As the co-founder of AceNgage, Krish Hanumanthu covers a wide arc of people operations and Human Resources and Process consulting. He accomplishes a major role in sales and marketing as well. He helps HR heads, improve employee engagement & retention by providing valuable insights across the various stages of the employee lifecycle.
By now all of you must have heard of the #GreatResignation when employees voluntarily resigned from their jobs en-masse, beginning in early 2021. While this was primarily seen in the US, organisations across the world witnessed an increase in overall attrition numbers. To be fair, most employees who left were disgruntled at how Organisations responded, reacted & handled the pandemic.
Employee attrition has a huge impact on employee morale and most often (ironically) employees who choose to be loyal, end up facing the brunt of the additional workload and pressure caused due to attrition, leading them to finally quit too. A vicious circle.
It’s now our collective responsibility to look at how to turn things around and perhaps make 2022 the year of the #GreatRetention
Don’t we wish that we had a magic wand which we could wave and lo & behold attrition would dramatically reduce J Unfortunately it’s not easy as that . It requires consistent effort over sustained periods of time. Having said that it is possible and is not a lost cause as many would like to (unfortunately) believe.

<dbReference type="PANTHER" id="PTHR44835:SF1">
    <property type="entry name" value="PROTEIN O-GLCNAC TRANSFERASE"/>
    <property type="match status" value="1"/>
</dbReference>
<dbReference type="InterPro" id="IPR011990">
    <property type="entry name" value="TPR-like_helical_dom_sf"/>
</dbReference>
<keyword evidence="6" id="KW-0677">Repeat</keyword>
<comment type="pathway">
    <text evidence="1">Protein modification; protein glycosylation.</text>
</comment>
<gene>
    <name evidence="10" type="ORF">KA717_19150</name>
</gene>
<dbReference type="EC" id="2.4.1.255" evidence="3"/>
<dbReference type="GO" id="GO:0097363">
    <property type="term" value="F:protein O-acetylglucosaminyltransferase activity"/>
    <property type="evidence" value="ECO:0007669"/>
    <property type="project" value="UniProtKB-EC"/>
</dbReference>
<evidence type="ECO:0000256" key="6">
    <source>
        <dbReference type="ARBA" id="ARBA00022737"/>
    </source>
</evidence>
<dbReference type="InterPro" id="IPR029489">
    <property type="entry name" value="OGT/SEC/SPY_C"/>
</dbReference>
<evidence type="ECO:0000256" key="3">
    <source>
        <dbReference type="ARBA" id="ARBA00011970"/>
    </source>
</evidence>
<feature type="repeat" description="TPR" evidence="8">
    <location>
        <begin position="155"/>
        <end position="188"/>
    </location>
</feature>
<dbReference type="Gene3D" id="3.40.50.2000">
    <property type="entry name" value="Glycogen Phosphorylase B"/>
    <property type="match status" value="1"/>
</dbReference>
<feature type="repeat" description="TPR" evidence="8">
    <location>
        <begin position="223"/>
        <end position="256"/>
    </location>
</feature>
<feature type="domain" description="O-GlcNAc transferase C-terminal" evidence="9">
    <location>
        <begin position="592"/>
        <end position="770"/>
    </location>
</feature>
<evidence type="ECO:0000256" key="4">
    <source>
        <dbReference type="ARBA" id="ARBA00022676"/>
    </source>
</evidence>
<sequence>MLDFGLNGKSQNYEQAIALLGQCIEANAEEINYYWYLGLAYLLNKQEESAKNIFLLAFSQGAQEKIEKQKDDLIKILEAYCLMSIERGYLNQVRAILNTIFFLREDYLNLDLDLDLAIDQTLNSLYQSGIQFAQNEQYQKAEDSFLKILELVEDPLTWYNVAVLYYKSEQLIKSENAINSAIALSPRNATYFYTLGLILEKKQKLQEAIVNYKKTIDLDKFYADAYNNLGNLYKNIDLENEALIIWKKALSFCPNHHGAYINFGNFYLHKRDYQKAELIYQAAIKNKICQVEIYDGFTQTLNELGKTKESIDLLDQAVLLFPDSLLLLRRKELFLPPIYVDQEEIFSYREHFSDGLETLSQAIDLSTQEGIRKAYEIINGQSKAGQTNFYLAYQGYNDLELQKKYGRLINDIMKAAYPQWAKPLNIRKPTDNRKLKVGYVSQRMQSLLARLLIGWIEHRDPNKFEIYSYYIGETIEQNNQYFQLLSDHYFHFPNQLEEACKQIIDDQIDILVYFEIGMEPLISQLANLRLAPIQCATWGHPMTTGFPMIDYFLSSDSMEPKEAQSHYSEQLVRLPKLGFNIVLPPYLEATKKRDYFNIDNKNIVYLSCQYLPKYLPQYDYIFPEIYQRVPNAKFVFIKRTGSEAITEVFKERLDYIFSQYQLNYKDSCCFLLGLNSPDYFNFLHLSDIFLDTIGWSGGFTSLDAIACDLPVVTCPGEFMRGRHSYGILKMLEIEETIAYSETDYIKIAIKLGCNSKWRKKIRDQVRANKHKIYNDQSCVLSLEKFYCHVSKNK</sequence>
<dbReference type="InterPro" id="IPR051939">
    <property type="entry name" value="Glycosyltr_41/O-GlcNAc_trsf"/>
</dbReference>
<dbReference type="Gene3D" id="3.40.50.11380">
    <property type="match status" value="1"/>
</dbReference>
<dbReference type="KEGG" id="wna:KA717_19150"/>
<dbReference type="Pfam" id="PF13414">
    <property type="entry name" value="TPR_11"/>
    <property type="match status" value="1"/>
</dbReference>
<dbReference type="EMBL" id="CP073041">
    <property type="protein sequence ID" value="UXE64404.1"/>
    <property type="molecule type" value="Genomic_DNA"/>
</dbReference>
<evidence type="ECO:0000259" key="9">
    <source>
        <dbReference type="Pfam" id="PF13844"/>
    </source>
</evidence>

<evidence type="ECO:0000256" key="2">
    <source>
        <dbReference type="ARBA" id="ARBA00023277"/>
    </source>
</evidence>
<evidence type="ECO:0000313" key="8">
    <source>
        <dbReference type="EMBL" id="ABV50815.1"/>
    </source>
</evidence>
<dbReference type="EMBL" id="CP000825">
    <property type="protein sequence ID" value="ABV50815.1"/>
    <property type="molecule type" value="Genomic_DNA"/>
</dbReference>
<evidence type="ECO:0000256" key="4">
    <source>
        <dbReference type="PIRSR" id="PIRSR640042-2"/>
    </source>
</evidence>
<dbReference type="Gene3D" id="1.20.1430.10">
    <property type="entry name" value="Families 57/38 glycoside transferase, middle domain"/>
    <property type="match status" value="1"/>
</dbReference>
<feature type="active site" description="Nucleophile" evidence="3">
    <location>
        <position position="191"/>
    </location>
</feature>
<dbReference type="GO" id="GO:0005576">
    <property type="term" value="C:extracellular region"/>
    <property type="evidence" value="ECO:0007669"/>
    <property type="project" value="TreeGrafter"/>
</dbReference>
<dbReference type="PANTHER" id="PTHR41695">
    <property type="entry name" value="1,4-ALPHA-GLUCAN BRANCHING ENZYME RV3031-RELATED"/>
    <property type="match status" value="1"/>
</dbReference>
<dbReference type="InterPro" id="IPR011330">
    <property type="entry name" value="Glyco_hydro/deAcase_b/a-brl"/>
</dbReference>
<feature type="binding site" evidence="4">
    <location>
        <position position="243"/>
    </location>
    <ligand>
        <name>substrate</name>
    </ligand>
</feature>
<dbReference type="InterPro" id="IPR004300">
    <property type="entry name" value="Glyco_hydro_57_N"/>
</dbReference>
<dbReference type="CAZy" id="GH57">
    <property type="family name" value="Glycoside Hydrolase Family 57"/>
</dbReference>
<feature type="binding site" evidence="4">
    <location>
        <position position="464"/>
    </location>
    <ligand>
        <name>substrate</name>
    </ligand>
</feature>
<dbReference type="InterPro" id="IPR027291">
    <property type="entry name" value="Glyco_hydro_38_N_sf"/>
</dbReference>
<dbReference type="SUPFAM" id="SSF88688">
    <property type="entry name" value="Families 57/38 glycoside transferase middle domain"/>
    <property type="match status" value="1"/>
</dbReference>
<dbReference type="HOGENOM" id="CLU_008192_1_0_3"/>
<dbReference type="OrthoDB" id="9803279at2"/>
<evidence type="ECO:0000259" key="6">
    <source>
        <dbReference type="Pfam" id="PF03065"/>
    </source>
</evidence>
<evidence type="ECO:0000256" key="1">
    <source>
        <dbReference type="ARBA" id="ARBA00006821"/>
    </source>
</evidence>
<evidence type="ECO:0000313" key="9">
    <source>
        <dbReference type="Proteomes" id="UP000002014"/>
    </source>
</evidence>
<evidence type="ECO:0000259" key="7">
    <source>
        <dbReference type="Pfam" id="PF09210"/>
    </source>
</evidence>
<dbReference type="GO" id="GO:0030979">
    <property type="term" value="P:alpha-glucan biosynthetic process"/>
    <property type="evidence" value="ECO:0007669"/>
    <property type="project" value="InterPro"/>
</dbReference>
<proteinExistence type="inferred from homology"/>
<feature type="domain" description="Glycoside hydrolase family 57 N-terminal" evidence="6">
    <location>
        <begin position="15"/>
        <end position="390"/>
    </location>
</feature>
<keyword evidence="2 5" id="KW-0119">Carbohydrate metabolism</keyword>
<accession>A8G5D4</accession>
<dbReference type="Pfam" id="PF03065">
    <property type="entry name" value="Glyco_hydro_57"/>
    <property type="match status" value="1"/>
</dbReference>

For starters let’s look at why employees leave:
Close to 60% of employees leave due to Controllable factors and the first step to retention is knowing the real reasons why employees leave. Generic, one size fits all kind of action plans won’t do the trick. Plans and strategies have to be customised to specific cohorts of employees for best results.
If I were to list out my favourite retention strategies they would be :
Be upfront and honest with candidates.
Spend time with candidates and share complete information about the role, the kind of work they’d be doing, the kind of people they’ll be working with, benefits they can avail of and the growth opportunities that exist.
Be as transparent as you can and let the candidate join in full knowledge of what to expect. Not sharing entire information is short sighted as sooner or later, the candidate will be unhappy and many will leave within the first 6 months.
“You’d rather have the Candidate not join, than join and leave in the first 6 months”
Take really good care of them during the first 3 months.
With an increase in employees joining Organisations from home, the need to imbibe new hires to the culture of the Organisation has become that much more critical.
Communication is key and Organisations should make sure there are adequate two-way communication channels to reach out to all new hires and for new hires to reach out if they are facing any challenges. Once an employee has spent over 3 months they tend to navigate their way around the system
“It’s the small little annoying things that snowball into larger reasons for leaving if not dealt with, in a timely manner”
Ensure there is complete clarity around Growth opportunities.